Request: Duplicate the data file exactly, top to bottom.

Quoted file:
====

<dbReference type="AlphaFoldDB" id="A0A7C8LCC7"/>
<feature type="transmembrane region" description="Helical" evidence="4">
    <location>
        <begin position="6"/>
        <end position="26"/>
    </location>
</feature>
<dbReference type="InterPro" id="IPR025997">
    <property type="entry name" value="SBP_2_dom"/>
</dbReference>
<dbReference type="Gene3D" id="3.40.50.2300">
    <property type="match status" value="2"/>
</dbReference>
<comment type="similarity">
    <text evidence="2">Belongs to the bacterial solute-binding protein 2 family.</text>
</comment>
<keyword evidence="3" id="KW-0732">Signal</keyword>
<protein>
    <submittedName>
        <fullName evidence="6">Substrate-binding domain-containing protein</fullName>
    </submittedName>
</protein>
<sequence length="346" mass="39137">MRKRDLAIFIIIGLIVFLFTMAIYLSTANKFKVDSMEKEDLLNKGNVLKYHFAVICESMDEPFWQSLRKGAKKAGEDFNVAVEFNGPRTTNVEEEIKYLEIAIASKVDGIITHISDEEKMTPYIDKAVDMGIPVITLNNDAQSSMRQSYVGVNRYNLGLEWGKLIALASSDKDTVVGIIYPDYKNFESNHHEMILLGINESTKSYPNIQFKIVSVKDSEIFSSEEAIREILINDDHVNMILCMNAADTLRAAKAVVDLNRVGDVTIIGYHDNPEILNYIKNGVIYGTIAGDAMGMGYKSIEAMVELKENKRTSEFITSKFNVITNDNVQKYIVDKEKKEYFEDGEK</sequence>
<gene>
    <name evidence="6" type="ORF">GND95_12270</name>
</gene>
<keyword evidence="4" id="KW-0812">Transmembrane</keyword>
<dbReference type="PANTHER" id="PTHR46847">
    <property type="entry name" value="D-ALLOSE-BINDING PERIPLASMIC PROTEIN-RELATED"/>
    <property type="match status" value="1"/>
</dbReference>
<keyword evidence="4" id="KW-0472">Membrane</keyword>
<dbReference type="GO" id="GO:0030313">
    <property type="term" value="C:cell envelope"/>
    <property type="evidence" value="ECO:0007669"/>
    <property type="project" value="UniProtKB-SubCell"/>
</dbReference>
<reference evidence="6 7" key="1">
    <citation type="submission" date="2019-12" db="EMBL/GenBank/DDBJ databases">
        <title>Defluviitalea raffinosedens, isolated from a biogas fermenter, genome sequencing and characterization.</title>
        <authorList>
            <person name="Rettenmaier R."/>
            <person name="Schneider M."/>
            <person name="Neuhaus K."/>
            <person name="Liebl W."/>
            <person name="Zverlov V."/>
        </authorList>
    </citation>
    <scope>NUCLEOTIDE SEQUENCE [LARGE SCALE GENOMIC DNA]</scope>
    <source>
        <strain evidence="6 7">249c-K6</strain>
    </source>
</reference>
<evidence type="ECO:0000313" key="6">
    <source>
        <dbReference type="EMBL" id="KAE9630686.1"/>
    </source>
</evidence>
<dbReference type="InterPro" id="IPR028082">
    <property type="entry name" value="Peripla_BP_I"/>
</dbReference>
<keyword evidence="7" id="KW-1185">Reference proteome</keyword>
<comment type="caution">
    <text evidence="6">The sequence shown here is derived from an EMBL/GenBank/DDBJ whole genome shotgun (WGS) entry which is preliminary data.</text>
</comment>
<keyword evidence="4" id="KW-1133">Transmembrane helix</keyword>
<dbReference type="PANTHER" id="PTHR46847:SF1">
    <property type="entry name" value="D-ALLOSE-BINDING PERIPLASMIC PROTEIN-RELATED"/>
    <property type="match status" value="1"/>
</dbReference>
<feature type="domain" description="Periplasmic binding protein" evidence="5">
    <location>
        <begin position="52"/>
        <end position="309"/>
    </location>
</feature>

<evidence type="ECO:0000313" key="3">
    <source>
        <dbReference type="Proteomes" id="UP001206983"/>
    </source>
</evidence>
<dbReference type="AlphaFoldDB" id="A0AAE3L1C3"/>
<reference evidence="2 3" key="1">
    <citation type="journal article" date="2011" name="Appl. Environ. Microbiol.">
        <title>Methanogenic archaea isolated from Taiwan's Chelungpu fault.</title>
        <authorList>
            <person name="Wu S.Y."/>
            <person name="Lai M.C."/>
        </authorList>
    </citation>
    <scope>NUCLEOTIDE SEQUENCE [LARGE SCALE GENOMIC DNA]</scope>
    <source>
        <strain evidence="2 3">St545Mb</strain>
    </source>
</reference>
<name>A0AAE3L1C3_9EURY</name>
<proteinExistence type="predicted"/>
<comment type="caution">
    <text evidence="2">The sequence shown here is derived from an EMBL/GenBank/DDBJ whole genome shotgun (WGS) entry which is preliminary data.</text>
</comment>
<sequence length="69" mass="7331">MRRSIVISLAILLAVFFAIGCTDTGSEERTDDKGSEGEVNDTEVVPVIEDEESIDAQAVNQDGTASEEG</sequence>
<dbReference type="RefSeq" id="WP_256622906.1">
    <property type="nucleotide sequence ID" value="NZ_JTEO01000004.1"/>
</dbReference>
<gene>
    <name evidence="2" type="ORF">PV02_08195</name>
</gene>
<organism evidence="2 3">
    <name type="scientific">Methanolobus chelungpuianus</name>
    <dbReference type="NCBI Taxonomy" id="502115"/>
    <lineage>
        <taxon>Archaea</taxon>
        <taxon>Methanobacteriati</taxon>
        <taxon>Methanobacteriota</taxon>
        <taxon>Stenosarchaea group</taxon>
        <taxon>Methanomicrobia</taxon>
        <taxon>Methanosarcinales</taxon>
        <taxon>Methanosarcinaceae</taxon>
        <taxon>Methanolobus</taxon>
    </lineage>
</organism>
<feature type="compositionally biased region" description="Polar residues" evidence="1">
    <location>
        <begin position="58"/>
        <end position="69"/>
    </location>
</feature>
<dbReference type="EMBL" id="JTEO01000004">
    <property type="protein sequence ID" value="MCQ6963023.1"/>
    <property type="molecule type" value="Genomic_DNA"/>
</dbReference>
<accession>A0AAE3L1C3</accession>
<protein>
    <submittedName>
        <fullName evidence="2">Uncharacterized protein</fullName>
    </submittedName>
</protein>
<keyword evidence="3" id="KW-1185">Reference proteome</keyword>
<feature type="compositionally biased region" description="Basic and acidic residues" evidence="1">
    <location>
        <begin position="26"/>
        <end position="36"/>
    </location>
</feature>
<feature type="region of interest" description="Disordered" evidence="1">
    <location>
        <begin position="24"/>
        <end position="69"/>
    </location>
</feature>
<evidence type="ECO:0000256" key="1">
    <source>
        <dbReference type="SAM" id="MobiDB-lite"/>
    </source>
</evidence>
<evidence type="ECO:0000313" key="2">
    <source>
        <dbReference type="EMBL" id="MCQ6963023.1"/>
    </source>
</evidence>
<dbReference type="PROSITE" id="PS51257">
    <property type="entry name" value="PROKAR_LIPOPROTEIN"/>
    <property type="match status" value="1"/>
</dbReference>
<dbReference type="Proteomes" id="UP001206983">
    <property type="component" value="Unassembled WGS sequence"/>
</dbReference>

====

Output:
<dbReference type="AlphaFoldDB" id="A0A7C8LCC7"/>
<feature type="transmembrane region" description="Helical" evidence="4">
    <location>
        <begin position="6"/>
        <end position="26"/>
    </location>
</feature>
<dbReference type="InterPro" id="IPR025997">
    <property type="entry name" value="SBP_2_dom"/>
</dbReference>
<dbReference type="Gene3D" id="3.40.50.2300">
    <property type="match status" value="2"/>
</dbReference>
<comment type="similarity">
    <text evidence="2">Belongs to the bacterial solute-binding protein 2 family.</text>
</comment>
<keyword evidence="3" id="KW-0732">Signal</keyword>
<protein>
    <submittedName>
        <fullName evidence="6">Substrate-binding domain-containing protein</fullName>
    </submittedName>
</protein>
<sequence length="346" mass="39137">MRKRDLAIFIIIGLIVFLFTMAIYLSTANKFKVDSMEKEDLLNKGNVLKYHFAVICESMDEPFWQSLRKGAKKAGEDFNVAVEFNGPRTTNVEEEIKYLEIAIASKVDGIITHISDEEKMTPYIDKAVDMGIPVITLNNDAQSSMRQSYVGVNRYNLGLEWGKLIALASSDKDTVVGIIYPDYKNFESNHHEMILLGINESTKSYPNIQFKIVSVKDSEIFSSEEAIREILINDDHVNMILCMNAADTLRAAKAVVDLNRVGDVTIIGYHDNPEILNYIKNGVIYGTIAGDAMGMGYKSIEAMVELKENKRTSEFITSKFNVITNDNVQKYIVDKEKKEYFEDGEK</sequence>
<gene>
    <name evidence="6" type="ORF">GND95_12270</name>
</gene>
<keyword evidence="4" id="KW-0812">Transmembrane</keyword>
<dbReference type="PANTHER" id="PTHR46847">
    <property type="entry name" value="D-ALLOSE-BINDING PERIPLASMIC PROTEIN-RELATED"/>
    <property type="match status" value="1"/>
</dbReference>
<keyword evidence="4" id="KW-0472">Membrane</keyword>
<dbReference type="GO" id="GO:0030313">
    <property type="term" value="C:cell envelope"/>
    <property type="evidence" value="ECO:0007669"/>
    <property type="project" value="UniProtKB-SubCell"/>
</dbReference>
<reference evidence="6 7" key="1">
    <citation type="submission" date="2019-12" db="EMBL/GenBank/DDBJ databases">
        <title>Defluviitalea raffinosedens, isolated from a biogas fermenter, genome sequencing and characterization.</title>
        <authorList>
            <person name="Rettenmaier R."/>
            <person name="Schneider M."/>
            <person name="Neuhaus K."/>
            <person name="Liebl W."/>
            <person name="Zverlov V."/>
        </authorList>
    </citation>
    <scope>NUCLEOTIDE SEQUENCE [LARGE SCALE GENOMIC DNA]</scope>
    <source>
        <strain evidence="6 7">249c-K6</strain>
    </source>
</reference>
<evidence type="ECO:0000313" key="6">
    <source>
        <dbReference type="EMBL" id="KAE9630686.1"/>
    </source>
</evidence>
<dbReference type="InterPro" id="IPR028082">
    <property type="entry name" value="Peripla_BP_I"/>
</dbReference>
<keyword evidence="7" id="KW-1185">Reference proteome</keyword>
<comment type="caution">
    <text evidence="6">The sequence shown here is derived from an EMBL/GenBank/DDBJ whole genome shotgun (WGS) entry which is preliminary data.</text>
</comment>
<keyword evidence="4" id="KW-1133">Transmembrane helix</keyword>
<dbReference type="PANTHER" id="PTHR46847:SF1">
    <property type="entry name" value="D-ALLOSE-BINDING PERIPLASMIC PROTEIN-RELATED"/>
    <property type="match status" value="1"/>
</dbReference>
<feature type="domain" description="Periplasmic binding protein" evidence="5">
    <location>
        <begin position="52"/>
        <end position="309"/>
    </location>
</feature>

<evidence type="ECO:0000313" key="3">
    <source>
        <dbReference type="Proteomes" id="UP001206983"/>
    </source>
</evidence>
<dbReference type="AlphaFoldDB" id="A0AAE3L1C3"/>
<reference evidence="2 3" key="1">
    <citation type="journal article" date="2011" name="Appl. Environ. Microbiol.">
        <title>Methanogenic archaea isolated from Taiwan's Chelungpu fault.</title>
        <authorList>
            <person name="Wu S.Y."/>
            <person name="Lai M.C."/>
        </authorList>
    </citation>
    <scope>NUCLEOTIDE SEQUENCE [LARGE SCALE GENOMIC DNA]</scope>
    <source>
        <strain evidence="2 3">St545Mb</strain>
    </source>
</reference>
<name>A0AAE3L1C3_9EURY</name>
<proteinExistence type="predicted"/>
<comment type="caution">
    <text evidence="2">The sequence shown here is derived from an EMBL/GenBank/DDBJ whole genome shotgun (WGS) entry which is preliminary data.</text>
</comment>
<sequence length="69" mass="7331">MRRSIVISLAILLAVFFAIGCTDTGSEERTDDKGSEGEVNDTEVVPVIEDEESIDAQAVNQDGTASEEG</sequence>
<dbReference type="RefSeq" id="WP_256622906.1">
    <property type="nucleotide sequence ID" value="NZ_JTEO01000004.1"/>
</dbReference>
<gene>
    <name evidence="2" type="ORF">PV02_08195</name>
</gene>
<organism evidence="2 3">
    <name type="scientific">Methanolobus chelungpuianus</name>
    <dbReference type="NCBI Taxonomy" id="502115"/>
    <lineage>
        <taxon>Archaea</taxon>
        <taxon>Methanobacteriati</taxon>
        <taxon>Methanobacteriota</taxon>
        <taxon>Stenosarchaea group</taxon>
        <taxon>Methanomicrobia</taxon>
        <taxon>Methanosarcinales</taxon>
        <taxon>Methanosarcinaceae</taxon>
        <taxon>Methanolobus</taxon>
    </lineage>
</organism>
<feature type="compositionally biased region" description="Polar residues" evidence="1">
    <location>
        <begin position="58"/>
        <end position="69"/>
    </location>
</feature>
<dbReference type="EMBL" id="JTEO01000004">
    <property type="protein sequence ID" value="MCQ6963023.1"/>
    <property type="molecule type" value="Genomic_DNA"/>
</dbReference>
<accession>A0AAE3L1C3</accession>
<protein>
    <submittedName>
        <fullName evidence="2">Uncharacterized protein</fullName>
    </submittedName>
</protein>
<keyword evidence="3" id="KW-1185">Reference proteome</keyword>
<feature type="compositionally biased region" description="Basic and acidic residues" evidence="1">
    <location>
        <begin position="26"/>
        <end position="36"/>
    </location>
</feature>
<feature type="region of interest" description="Disordered" evidence="1">
    <location>
        <begin position="24"/>
        <end position="69"/>
    </location>
</feature>
<evidence type="ECO:0000256" key="1">
    <source>
        <dbReference type="SAM" id="MobiDB-lite"/>
    </source>
</evidence>
<evidence type="ECO:0000313" key="2">
    <source>
        <dbReference type="EMBL" id="MCQ6963023.1"/>
    </source>
</evidence>
<dbReference type="PROSITE" id="PS51257">
    <property type="entry name" value="PROKAR_LIPOPROTEIN"/>
    <property type="match status" value="1"/>
</dbReference>
<dbReference type="Proteomes" id="UP001206983">
    <property type="component" value="Unassembled WGS sequence"/>
</dbReference>